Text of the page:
Mistakes happen. We sleep in a little too late or we forget to do a project. But for us, mistakes are simply, just that – mistakes. For the thirty NBA teams, mistakes cost them, potentially, tens of millions of dollars, a playoff appearance, or even a championship. They have been riddled throughout history. It can be draft picks (Blazer fans know what this is like), it can be free agency (can I get an amen from Knicks fans?), or it can be virtually anything else (in the case of the King’s, EVERYTHING ELSE). Thus, we present the worst mistakes from each NBA team over the past ten years.
The Golden State Warriors Biggest Mistake in the Past Ten Years
For the Warriors, lately you just hear about how great they currently are. They have the splash brothers, Stephen Curry and Klay Thompson. Draymond Green has been a walking double-double for the team and is the energizer on the defensive end. This past season, they broke the Chicago Bulls record of 72-10 and went 73-9. But, they lost the NBA Championship to the Cleveland Cavaliers. Now, preparing for the 2016-2017 season, they add former MVP Kevin Durant to their already-loaded squad.
But before they became one of the best teams in NBA history, they made a few mistakes. From around 2004-2007, they began rebuilding and some of their draftees were mistakes.
The 2006 NBA Draft
In 2006, they drafted Patrick O’Bryant with the ninth overall pick. Playing two years at Bradley University, he reached the NCAA Sweet 16 the same year he declared for the draft. He averaged 11.6 ppg and 7.8 rpg over those two seasons. From 2006-2008, he played only 40 games as a Warrior before they declined to pick up his third year option. He was ultimately sent down to the D-League. He signed with the Boston Celtics soon after.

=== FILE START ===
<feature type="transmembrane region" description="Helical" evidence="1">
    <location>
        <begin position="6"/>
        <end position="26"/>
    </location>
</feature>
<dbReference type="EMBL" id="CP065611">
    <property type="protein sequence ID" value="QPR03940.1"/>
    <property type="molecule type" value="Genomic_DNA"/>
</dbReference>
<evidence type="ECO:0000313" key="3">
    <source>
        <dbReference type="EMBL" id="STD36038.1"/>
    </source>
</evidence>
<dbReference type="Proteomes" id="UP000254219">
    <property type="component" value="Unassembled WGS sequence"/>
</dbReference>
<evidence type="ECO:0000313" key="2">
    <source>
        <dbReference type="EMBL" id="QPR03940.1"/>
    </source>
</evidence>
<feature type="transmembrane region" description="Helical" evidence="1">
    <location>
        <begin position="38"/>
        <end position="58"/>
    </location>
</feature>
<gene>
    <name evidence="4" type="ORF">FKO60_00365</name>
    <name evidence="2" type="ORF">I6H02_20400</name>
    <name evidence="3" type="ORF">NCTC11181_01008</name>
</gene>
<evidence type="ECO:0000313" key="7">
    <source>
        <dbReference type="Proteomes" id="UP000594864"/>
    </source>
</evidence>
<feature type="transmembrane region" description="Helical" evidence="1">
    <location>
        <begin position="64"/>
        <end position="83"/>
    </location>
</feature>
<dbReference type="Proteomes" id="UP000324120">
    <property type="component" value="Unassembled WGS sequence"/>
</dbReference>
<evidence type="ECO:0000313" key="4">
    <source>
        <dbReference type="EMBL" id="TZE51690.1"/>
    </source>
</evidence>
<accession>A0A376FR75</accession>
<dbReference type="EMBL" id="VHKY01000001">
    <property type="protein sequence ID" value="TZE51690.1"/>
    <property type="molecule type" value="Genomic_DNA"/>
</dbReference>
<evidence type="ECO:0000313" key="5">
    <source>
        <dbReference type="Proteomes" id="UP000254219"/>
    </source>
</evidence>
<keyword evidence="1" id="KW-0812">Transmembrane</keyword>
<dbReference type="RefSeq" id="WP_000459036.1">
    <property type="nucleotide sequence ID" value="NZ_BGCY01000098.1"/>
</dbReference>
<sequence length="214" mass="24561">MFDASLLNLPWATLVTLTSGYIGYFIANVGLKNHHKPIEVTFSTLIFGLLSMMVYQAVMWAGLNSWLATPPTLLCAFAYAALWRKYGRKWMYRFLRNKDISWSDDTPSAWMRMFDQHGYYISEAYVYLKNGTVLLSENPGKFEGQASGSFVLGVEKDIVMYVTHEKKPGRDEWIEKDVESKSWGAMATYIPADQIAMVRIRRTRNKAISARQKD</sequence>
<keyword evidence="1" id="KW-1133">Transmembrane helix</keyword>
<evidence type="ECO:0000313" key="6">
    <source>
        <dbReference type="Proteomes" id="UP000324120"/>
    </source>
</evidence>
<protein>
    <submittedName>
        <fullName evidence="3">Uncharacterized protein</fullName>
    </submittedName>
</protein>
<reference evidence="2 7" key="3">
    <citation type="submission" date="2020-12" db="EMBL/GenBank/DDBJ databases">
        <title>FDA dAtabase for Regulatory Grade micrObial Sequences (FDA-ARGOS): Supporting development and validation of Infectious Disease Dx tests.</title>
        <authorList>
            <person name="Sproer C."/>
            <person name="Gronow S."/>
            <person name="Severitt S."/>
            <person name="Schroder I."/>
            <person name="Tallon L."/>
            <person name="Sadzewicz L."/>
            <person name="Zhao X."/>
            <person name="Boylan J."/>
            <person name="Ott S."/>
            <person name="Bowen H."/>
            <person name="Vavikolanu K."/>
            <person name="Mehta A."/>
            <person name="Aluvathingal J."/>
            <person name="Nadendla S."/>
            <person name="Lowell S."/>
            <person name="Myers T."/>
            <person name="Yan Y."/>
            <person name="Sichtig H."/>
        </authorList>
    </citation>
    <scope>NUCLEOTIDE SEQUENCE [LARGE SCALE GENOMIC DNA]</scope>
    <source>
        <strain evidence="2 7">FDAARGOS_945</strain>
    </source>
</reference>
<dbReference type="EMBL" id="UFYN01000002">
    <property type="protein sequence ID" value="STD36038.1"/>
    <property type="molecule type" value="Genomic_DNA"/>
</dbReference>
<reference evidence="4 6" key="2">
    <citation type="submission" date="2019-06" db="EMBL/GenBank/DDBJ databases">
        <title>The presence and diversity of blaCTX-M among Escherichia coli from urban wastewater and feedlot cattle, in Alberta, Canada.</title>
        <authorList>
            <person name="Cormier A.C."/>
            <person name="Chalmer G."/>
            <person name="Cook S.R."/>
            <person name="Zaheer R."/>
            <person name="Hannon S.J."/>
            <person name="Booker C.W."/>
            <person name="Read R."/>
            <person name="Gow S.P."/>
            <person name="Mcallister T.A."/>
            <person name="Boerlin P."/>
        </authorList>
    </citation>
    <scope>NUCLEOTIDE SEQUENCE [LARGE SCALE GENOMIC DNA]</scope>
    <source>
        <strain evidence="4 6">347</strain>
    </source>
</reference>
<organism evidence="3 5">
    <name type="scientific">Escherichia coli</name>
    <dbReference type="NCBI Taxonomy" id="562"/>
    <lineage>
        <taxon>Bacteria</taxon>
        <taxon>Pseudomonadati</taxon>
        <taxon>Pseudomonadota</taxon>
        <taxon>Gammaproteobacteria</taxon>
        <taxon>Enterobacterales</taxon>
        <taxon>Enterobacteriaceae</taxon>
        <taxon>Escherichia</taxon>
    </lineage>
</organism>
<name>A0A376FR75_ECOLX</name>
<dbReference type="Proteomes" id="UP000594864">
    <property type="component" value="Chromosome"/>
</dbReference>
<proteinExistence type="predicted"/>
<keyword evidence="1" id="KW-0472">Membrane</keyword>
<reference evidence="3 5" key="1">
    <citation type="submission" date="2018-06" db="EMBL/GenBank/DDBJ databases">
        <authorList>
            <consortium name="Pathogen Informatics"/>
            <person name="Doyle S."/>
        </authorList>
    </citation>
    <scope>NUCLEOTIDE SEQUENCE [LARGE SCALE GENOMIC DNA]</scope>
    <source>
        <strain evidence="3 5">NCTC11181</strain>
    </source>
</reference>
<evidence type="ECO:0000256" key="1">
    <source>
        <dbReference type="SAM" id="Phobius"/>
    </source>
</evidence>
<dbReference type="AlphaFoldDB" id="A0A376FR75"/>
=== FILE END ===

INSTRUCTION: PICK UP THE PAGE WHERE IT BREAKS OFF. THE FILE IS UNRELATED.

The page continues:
Consequences and Possible Alternatives
Still left on the draft board were quite a few talented players. With the 11th pick, the Orlando Magic took J.J. Redick. He was a two-time ACC Player of the Year, National College Player of the Year, and a two-time ACC tournament MVP at Duke. He is the all-time leading scorer at Duke and his number was retired in 2007. In the NBA he has played for the Magic, Milwaukee Bucks, and now the Los Angeles Clippers. He has reached the playoffs every season that he has been in the NBA.
Rajon Rondo was also still on the board when they picked O’Bryant ninth. He did not go until the 21st pick overall. Rondo, now with the Chicago Bulls, has been an All-Star four times. In 2008, he won the NBA Championship as a member of the Boston Celtics. In 2012, 2013, and 2016, he lead the NBA in assists. Over his career he has also led the league in steals and has been on the All-Defensive team twice.
Kyle Lowry, who just won a gold medal with the United States Men’s National team, was still on the board as well. He went 24th overall. Lowry, now with the Toronto Raptors, has been a NBA All-Star twice. He helped lead the Raptors to their first ever Eastern Conference Finals before falling to the Cavaliers this past season. He is now the Raptors all-time leader in triple-doubles with five.
Looking into the second round, Paul Millsap was selected 47th overall. Millsap has been an All-Star since 2014. In college, he played for Louisiana Tech, where he led the NCAA in rebounds from 2004-2006. He has averaged 13.9 ppg and 7.4 rpg for his career. He currently plays for the Atlanta Hawks after playing for the Utah Jazz from 2006-2013. He has been on seven playoff teams.
There’s not many drafts where a team selects a “dud” over four future NBA All-Stars. Tut in 2006, the Warriors proved that they could. Forgetting this draft may have became easy to do now. But for a while, it really stung.